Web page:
I have a factory-built Early-American style oak chair (one of six) that
has failed at a glue joint in the middle of the chair bottom. There is
no tearing of wood fiber, just a clean break at the glue line. The
bottom is still held together by the legs and back. The only way I
noticed it was that I happened to feel the crack when I was sitting in
the chair, so that part must not be under much stress. The rest of the
joints are all still good and tight after 18 years of daily use, so I'm
reluctant to disassemble them. Dare I just pry the bad joint apart and
squirt it full of glue? I'd use Gorilla Glue, but it's so messy.
Would Titebond hold without surface preparation? Maybe I could just
slide some sandpaper through the crack work it back and forth?
"Every man is my superior in that I can learn from him." - Thomas
I have a dozen of those type of chair as well - purchased maybe 15 years
ago. Sort of a brown oak. Mine say "Made in Yugoslavia" on the bottom.
Loosely Windsor hoopback style.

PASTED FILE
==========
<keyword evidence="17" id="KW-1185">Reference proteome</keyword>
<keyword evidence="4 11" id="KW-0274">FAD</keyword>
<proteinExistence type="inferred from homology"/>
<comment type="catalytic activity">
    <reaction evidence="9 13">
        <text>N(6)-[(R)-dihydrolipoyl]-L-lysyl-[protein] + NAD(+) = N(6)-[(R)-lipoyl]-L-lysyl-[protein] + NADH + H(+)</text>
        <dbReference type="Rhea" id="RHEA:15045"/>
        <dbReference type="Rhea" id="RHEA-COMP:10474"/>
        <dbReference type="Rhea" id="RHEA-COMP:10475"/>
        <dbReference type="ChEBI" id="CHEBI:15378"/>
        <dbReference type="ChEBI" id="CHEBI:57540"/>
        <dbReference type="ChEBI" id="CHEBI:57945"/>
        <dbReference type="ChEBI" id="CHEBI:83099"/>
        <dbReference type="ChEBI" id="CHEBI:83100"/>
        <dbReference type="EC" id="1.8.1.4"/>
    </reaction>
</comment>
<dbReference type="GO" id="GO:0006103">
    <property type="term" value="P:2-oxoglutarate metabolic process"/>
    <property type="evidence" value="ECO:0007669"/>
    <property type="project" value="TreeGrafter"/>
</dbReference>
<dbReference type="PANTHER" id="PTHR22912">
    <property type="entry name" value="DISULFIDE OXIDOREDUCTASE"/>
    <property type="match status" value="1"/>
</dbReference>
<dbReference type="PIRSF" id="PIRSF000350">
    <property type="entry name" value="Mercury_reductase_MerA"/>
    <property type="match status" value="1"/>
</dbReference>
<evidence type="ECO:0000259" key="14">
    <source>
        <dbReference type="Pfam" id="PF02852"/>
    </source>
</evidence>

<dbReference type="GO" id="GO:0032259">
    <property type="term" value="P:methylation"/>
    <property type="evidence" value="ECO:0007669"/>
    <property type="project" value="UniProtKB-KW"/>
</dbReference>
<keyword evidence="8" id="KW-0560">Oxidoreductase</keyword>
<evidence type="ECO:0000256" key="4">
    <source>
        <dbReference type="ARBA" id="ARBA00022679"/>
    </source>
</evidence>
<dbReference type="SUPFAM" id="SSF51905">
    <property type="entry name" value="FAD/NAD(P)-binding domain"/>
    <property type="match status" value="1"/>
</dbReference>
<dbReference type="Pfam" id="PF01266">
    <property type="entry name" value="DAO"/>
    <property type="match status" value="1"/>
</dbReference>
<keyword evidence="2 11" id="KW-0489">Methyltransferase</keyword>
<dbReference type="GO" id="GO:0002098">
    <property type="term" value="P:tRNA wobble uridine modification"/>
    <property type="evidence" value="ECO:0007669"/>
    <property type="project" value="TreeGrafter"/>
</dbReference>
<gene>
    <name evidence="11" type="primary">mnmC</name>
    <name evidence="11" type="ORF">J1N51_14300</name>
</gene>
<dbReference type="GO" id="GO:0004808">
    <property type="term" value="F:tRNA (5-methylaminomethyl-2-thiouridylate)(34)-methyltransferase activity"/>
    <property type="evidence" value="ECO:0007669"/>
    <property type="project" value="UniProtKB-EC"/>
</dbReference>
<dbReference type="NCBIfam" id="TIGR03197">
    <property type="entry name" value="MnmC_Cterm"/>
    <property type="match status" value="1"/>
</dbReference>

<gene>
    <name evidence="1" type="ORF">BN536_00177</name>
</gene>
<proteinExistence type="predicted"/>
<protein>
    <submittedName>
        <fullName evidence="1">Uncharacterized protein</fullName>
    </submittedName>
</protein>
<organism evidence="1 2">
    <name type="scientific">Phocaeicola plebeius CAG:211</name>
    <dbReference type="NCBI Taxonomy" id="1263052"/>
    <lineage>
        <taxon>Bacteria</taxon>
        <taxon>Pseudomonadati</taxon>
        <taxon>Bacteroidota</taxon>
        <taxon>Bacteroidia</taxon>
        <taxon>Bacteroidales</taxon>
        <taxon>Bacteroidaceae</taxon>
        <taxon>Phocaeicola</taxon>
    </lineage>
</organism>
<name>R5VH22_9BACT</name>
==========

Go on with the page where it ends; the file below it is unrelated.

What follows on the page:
Three or four of them have broken in the same manner as you describe. In
my pre-furniture building days, I would push yellow glue into the crack,
after drilling several angled holes into the bottom for bamboo skewers,
which I used as woodnails, or crude dowels. Clamping was done with a band
clamp, or, more accurately, a cinch strap from the backpacking gear. Wipe
Later, I used short drywall style screws, with a drilled pilot hole. No
chair needed repair twice.
Interestingly enough, since most of the size 3XLT sons have moved out, the
chairs are remarkably more durable. Were the chairs to need repair today,
I'd use something from my vast assortment of McFeeley's products.
Someday, I'll build some comfortable, elegant dining room chairs, to go
with the elegant Shaker influenced table I have designed in my head. Not
this year, though.
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